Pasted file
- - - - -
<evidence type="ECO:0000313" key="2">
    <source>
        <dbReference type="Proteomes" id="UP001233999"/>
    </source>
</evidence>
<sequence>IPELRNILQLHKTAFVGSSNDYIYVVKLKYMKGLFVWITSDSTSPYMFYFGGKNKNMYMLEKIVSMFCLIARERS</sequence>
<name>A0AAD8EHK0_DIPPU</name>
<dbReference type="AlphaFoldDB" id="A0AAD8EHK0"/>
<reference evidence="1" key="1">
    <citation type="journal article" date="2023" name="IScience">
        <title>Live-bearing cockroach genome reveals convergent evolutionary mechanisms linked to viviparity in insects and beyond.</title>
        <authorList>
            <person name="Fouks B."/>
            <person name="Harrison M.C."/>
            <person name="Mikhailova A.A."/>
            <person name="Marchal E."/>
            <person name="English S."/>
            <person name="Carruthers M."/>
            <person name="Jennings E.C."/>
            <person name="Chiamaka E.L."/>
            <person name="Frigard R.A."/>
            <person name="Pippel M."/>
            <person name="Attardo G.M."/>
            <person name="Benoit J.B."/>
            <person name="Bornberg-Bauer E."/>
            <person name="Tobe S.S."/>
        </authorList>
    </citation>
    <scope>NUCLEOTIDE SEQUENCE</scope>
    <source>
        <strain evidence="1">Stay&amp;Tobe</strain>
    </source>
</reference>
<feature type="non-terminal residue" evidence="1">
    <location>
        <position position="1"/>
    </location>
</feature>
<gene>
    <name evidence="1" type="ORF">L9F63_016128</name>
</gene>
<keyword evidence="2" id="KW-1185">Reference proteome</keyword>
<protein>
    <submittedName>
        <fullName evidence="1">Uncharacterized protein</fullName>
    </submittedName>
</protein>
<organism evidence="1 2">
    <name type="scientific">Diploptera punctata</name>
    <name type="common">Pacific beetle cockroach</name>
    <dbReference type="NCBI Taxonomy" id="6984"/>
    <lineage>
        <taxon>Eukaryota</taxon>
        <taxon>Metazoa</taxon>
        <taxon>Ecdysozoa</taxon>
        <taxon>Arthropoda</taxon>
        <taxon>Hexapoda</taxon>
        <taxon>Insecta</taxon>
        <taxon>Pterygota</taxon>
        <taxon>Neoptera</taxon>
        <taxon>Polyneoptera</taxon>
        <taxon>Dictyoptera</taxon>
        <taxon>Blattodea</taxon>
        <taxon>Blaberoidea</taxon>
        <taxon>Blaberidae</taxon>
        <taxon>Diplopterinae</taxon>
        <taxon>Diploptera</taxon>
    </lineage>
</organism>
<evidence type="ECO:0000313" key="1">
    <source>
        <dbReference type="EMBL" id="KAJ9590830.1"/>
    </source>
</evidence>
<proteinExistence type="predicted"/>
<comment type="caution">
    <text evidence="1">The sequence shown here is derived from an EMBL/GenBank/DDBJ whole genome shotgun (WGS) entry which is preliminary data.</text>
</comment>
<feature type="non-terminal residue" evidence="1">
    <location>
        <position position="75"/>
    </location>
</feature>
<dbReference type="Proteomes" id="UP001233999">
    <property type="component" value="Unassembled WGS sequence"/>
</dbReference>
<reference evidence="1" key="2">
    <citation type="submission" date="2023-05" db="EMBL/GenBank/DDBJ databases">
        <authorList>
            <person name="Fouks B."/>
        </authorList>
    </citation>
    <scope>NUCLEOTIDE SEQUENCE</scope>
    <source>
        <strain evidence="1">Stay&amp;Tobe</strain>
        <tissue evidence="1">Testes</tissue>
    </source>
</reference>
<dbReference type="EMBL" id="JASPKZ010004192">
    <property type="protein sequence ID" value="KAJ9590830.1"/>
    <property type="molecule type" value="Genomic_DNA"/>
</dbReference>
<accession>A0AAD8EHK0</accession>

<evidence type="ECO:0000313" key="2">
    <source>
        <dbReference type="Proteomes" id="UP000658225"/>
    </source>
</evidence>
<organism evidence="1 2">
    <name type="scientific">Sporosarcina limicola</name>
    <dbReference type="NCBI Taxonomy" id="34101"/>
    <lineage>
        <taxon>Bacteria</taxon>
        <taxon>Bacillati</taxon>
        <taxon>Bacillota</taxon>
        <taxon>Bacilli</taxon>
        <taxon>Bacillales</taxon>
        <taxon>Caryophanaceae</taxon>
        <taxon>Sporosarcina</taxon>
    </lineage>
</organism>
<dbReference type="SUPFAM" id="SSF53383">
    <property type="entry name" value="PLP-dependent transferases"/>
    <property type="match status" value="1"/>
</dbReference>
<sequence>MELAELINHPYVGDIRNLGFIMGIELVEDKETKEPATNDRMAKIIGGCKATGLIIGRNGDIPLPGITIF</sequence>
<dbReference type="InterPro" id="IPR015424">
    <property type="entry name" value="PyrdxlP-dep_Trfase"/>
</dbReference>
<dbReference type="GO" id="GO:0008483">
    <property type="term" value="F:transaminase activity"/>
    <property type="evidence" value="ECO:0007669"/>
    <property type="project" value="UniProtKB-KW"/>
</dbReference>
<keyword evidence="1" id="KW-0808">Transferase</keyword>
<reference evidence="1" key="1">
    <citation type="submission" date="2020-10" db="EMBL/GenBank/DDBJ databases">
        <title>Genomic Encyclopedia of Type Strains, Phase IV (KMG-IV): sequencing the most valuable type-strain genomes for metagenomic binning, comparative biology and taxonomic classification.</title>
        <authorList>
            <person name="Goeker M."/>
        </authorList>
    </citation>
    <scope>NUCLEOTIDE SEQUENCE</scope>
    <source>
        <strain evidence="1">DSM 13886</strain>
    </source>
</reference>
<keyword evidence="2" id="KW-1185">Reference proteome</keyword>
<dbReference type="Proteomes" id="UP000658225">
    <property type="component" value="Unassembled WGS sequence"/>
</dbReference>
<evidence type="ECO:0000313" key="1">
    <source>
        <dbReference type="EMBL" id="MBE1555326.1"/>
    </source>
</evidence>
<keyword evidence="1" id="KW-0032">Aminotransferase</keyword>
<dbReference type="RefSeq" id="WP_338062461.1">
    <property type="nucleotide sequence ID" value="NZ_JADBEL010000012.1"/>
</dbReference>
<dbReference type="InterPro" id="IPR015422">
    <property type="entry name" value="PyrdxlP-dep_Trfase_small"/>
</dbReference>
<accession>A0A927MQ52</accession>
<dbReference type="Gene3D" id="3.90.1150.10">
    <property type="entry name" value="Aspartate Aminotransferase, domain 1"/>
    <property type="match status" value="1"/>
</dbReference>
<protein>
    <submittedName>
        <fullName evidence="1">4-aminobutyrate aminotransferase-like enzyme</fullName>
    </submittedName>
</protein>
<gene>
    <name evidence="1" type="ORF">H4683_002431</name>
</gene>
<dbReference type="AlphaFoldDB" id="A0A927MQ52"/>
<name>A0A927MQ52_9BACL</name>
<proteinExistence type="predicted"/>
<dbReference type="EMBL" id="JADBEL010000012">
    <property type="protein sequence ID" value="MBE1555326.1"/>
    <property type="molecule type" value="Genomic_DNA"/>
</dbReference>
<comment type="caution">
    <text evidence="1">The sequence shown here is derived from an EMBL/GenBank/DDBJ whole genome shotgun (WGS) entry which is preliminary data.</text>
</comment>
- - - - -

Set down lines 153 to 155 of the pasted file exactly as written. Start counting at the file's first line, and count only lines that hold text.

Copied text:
    <source>
        <dbReference type="EMBL" id="MBE1555326.1"/>
    </source>